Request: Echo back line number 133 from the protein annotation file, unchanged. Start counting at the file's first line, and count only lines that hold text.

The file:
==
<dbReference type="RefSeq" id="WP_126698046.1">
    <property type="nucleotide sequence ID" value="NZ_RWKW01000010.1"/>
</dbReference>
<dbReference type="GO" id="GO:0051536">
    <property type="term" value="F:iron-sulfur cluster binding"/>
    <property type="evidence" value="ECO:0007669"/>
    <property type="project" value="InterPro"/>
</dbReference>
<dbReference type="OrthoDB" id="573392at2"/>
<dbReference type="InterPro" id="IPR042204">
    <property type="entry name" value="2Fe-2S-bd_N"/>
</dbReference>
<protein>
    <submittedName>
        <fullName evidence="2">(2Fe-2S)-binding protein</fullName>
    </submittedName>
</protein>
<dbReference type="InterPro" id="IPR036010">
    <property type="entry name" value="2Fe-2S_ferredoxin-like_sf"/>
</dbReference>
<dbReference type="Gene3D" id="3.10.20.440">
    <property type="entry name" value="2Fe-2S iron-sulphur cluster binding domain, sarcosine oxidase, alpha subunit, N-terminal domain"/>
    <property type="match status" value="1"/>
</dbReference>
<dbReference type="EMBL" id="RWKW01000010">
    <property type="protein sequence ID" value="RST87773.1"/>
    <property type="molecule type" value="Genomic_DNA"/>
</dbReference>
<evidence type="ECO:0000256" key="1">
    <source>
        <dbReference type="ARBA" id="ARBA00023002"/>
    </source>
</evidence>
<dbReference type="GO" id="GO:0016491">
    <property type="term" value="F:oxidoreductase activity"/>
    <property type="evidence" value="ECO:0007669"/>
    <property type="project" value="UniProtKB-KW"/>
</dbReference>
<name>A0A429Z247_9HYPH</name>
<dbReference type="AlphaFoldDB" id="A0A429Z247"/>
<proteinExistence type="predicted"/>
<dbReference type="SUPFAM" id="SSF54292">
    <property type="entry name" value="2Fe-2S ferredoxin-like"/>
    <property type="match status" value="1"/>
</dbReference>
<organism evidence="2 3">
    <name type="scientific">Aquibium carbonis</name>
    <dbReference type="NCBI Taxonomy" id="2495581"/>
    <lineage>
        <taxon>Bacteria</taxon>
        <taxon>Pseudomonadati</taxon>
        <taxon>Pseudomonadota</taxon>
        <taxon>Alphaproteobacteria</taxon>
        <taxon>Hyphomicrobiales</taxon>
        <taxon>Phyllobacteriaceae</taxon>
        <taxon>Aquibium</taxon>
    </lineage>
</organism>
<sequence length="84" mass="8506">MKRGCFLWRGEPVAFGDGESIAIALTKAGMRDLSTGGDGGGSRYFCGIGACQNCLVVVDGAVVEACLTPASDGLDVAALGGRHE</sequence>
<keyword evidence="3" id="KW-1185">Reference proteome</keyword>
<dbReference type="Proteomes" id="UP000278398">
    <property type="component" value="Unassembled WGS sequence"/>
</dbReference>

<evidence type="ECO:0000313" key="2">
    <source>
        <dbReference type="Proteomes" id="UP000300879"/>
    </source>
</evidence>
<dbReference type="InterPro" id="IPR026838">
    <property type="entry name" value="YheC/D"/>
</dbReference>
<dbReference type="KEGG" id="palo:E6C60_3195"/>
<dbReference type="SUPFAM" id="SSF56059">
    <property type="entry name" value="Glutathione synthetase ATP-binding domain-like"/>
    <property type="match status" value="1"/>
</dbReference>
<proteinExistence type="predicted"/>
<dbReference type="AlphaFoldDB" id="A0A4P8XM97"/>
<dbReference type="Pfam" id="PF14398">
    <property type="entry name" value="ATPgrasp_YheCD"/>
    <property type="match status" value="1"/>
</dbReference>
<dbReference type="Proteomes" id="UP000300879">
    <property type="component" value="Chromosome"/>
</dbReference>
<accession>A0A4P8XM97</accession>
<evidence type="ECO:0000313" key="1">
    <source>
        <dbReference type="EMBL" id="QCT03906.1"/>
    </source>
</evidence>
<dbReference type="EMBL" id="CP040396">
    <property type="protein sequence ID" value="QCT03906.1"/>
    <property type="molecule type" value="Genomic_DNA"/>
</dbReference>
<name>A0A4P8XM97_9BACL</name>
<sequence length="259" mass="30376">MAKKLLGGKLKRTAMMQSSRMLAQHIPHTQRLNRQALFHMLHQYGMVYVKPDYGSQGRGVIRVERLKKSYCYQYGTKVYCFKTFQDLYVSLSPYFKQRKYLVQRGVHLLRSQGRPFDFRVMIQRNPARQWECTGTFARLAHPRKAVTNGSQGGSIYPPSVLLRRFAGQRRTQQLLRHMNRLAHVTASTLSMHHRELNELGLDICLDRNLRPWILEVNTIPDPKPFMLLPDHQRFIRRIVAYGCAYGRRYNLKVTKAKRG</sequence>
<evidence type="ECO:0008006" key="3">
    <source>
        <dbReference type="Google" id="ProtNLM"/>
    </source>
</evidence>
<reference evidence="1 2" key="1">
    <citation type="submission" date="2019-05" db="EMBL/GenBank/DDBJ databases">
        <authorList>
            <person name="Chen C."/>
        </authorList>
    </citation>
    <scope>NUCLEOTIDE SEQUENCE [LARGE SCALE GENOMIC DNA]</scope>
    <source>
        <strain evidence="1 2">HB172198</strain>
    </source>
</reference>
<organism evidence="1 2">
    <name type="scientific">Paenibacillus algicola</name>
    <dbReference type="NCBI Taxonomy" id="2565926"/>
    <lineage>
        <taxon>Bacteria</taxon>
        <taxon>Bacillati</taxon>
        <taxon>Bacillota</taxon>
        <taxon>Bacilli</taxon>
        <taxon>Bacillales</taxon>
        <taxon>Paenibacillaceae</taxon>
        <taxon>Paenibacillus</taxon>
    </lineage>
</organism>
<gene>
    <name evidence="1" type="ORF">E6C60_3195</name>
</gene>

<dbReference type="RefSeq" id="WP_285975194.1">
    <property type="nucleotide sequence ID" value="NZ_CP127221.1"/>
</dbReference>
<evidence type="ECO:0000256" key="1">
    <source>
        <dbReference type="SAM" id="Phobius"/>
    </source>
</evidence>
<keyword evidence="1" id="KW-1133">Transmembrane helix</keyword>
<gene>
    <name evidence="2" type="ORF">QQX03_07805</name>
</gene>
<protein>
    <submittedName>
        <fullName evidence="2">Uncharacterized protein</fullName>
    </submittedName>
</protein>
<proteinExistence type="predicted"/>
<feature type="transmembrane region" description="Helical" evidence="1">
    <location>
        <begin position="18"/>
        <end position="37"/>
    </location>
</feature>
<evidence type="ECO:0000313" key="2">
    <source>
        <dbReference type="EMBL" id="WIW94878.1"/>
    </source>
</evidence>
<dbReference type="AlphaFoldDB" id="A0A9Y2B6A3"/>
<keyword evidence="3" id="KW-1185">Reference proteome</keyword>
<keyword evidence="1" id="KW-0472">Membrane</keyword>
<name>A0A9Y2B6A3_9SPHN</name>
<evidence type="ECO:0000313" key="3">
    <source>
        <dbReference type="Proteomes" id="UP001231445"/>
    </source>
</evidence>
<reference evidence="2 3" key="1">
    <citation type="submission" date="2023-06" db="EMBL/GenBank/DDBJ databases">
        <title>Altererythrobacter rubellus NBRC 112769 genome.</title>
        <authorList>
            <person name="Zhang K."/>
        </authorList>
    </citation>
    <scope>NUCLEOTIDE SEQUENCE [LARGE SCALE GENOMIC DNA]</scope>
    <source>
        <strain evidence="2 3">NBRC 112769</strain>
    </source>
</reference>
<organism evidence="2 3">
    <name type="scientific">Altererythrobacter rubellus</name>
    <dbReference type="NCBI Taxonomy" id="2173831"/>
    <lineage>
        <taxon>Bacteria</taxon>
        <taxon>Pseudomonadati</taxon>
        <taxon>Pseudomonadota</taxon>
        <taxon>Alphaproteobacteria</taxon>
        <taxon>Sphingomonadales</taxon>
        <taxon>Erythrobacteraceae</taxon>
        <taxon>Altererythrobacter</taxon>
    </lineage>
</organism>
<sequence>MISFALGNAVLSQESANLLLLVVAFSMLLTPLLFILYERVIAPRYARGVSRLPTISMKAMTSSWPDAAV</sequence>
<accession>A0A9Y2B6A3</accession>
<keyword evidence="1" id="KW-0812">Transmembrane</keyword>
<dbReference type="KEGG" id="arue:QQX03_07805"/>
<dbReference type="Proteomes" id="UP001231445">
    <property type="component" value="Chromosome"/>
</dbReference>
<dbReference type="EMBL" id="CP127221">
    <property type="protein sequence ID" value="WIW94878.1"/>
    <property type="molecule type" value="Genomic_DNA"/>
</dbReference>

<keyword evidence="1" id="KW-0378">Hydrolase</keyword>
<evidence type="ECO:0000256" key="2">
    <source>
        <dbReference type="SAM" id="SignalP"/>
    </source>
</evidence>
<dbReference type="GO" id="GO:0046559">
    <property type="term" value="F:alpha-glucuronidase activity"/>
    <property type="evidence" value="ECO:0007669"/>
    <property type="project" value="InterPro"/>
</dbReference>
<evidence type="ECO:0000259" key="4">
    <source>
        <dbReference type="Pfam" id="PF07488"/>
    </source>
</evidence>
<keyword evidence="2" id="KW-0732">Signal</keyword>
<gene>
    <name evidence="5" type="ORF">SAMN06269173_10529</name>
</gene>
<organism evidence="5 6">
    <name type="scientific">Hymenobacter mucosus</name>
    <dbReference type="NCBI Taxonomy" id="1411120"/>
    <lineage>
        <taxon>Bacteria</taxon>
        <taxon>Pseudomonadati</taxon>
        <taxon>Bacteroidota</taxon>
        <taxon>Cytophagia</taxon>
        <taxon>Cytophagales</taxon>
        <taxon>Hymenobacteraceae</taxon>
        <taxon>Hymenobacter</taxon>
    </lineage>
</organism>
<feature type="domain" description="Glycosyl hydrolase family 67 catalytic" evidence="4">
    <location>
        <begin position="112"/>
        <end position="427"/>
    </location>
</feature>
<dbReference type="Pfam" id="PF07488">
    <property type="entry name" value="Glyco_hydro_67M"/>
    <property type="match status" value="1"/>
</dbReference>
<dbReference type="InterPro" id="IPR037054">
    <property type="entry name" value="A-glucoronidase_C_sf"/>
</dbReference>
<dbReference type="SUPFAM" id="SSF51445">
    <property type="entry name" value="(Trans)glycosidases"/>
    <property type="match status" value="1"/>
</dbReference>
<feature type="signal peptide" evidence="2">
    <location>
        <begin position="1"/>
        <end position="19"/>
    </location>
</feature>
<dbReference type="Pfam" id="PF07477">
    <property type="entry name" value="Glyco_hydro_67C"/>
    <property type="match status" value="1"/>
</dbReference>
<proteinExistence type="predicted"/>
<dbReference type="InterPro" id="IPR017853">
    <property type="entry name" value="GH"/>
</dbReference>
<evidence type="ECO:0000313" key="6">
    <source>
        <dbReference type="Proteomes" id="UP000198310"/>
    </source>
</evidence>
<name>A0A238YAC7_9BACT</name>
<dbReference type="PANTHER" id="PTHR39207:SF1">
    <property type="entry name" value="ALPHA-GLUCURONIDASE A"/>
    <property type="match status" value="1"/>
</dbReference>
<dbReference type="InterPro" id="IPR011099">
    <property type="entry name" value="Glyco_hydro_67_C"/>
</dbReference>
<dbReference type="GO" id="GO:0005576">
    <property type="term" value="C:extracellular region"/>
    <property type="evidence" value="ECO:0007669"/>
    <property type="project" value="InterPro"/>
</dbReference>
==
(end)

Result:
<evidence type="ECO:0000256" key="1">